supplying a base body with a liquid solution containing carbon nanotubes that have functional groups; and
cross-linking the plural carbon nanotubes to one another by causing the functional groups to form chemical bonds among themselves to thereby form a mesh structure of the carbon nanotube structure.
17. A method of manufacturing a carbon nanotube structure according to claim 16, wherein the liquid solution contains an additive that causes the functional groups to form chemical bonds among themselves.
18. A method of manufacturing a carbon nanotube structure according to claim 16,
wherein the supplying step comprises an application step for applying the liquid solution to the base body, and
wherein the carbon nanotube structure is in a form of a layer.
19. A method of manufacturing a carbon nanotube structure according to claim 18, further comprising the step of patterning the carbon nanotube structure layer in to a desired shape (a patterning step).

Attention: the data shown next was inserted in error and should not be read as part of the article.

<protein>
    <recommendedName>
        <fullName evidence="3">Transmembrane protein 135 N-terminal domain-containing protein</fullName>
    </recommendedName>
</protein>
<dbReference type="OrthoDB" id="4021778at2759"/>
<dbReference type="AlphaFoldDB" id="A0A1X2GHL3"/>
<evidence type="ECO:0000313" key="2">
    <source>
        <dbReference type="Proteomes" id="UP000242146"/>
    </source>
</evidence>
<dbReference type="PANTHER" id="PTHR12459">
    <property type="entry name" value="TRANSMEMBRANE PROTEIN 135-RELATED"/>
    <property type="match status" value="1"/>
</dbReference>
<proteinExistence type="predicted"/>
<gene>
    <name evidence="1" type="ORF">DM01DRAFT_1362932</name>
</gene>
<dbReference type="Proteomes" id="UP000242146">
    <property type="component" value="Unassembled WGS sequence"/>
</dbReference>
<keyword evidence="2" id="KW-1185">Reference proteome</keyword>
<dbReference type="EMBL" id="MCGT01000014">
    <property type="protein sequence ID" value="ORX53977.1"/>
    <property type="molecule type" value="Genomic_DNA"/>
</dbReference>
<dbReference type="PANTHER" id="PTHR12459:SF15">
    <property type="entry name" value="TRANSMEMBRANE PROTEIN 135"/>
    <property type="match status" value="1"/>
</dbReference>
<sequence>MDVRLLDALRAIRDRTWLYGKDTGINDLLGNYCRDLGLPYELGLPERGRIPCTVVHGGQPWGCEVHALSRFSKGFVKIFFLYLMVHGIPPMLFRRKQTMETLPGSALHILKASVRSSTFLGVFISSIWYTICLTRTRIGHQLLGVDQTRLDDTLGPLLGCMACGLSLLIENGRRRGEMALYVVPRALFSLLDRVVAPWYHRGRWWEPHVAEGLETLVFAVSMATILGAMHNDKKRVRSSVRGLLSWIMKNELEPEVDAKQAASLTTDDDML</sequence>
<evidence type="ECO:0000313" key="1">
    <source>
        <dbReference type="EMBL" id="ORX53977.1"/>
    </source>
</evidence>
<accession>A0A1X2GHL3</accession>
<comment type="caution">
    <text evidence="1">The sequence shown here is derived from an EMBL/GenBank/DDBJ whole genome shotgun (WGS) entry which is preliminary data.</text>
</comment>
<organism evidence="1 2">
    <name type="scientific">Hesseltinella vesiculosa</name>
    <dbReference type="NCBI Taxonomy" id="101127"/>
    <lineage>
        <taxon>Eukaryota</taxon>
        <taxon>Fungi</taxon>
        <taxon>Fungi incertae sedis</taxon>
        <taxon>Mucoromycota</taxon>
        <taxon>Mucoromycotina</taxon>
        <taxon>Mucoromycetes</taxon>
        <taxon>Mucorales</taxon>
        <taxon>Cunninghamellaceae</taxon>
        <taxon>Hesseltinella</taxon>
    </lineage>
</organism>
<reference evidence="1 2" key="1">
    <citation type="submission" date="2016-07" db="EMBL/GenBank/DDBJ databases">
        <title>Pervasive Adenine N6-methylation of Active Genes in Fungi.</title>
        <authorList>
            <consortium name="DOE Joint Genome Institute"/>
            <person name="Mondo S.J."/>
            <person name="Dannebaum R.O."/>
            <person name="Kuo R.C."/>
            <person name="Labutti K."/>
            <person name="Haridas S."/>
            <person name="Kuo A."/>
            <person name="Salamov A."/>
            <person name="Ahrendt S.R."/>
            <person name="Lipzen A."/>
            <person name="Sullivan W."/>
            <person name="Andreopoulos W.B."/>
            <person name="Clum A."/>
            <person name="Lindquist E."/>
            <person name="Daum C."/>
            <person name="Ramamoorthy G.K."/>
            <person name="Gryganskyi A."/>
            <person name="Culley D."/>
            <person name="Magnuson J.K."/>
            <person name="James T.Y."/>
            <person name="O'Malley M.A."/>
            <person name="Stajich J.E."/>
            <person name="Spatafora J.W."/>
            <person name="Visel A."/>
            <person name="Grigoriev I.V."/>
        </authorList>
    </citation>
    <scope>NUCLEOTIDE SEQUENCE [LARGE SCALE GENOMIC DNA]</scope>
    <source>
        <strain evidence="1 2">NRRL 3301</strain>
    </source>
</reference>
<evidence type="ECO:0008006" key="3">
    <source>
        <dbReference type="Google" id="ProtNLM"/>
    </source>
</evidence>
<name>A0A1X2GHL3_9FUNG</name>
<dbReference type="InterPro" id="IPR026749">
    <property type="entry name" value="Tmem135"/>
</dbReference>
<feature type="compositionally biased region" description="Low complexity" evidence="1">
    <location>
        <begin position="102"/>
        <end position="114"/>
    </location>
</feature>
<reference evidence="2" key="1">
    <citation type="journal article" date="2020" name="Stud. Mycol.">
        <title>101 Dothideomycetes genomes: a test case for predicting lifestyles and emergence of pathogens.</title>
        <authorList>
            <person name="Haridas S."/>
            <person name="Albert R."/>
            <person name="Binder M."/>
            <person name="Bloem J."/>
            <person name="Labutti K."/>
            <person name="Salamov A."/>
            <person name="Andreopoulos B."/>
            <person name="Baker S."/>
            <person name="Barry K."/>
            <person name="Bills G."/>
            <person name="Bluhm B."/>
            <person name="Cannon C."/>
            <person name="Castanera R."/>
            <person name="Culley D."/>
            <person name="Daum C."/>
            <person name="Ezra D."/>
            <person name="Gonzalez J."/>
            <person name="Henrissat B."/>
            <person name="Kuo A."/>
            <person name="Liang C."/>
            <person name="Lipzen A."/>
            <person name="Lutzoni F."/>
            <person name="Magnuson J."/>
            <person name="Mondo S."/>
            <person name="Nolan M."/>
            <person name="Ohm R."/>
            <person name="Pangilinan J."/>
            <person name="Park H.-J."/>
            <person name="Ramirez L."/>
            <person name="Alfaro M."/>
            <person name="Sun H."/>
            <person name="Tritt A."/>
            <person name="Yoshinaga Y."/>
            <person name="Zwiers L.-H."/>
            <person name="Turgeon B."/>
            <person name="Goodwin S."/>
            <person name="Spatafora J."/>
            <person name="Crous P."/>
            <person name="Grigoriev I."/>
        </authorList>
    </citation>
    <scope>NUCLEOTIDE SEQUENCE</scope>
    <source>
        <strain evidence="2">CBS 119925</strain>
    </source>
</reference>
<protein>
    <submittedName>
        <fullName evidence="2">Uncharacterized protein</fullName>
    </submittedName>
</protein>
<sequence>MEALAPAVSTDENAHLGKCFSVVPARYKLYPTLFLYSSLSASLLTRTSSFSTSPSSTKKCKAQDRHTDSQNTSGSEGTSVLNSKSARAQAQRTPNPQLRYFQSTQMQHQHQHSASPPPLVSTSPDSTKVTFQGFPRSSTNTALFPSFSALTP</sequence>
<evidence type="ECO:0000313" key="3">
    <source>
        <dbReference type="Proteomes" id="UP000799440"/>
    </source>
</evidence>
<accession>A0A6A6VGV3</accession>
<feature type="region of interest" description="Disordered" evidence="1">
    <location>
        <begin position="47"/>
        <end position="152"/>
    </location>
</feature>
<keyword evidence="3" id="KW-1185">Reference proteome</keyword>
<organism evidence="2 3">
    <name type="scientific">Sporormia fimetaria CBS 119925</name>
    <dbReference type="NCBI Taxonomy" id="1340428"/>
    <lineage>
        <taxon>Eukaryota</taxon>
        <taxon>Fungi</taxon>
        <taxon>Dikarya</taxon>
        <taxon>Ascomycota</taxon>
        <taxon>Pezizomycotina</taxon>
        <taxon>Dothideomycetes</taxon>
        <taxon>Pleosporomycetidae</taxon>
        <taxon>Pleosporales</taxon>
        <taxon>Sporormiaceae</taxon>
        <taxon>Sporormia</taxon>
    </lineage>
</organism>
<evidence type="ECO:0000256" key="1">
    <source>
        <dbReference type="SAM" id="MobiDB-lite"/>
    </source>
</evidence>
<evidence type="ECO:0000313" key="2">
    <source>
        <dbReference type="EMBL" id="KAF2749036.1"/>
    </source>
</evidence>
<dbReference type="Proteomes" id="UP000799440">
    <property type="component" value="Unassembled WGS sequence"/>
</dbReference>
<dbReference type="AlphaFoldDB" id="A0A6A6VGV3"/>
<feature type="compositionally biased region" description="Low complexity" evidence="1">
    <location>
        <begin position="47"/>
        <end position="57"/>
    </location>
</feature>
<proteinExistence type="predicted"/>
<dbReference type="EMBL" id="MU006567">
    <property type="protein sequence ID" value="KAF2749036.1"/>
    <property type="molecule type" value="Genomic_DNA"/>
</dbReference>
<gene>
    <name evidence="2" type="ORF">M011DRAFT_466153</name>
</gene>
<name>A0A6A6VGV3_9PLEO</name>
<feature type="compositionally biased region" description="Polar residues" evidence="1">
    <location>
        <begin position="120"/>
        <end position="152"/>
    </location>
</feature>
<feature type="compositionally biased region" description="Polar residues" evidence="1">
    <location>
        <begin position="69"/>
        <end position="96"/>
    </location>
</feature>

20. A method of manufacturing a carbon nanotube structure according to claim 19, wherein the patterning step is a step of performing dry etching on other regions of the carbon nanotube structure layer on the base body surface than a region to be patterned into the desired shape, thus removing the carbon nanotube structure layer from those regions and patterning the carbon nanotube structure layer into the desired shape.
21. A method of manufacturing a carbon nanotube structure according to claim 19, wherein the patterning step comprises:
a resist layer forming step of forming a resist layer on the region of the carbon nanotube structure layer on the base body surface that is to be patterned into a desired shape; and
a removal step of removing the exposed portions of the carbon nanotube structure layer that are not covered with the resist layer by dry etching.
22. A method of manufacturing a carbon nanotube structure according to claim 21, wherein a side of the base body where the carbon nanotube structure layer and the resist layer are layered is irradiated with radicals of oxygen molecules in the removal step.
23. A method of manufacturing a carbon nanotube structure according to claim 21, wherein the side of the base body where the carbon nanotube structure layer and the resist layer are layered is irradiated with oxygen radicals that are generated by irradiating oxygen molecules with ultraviolet rays.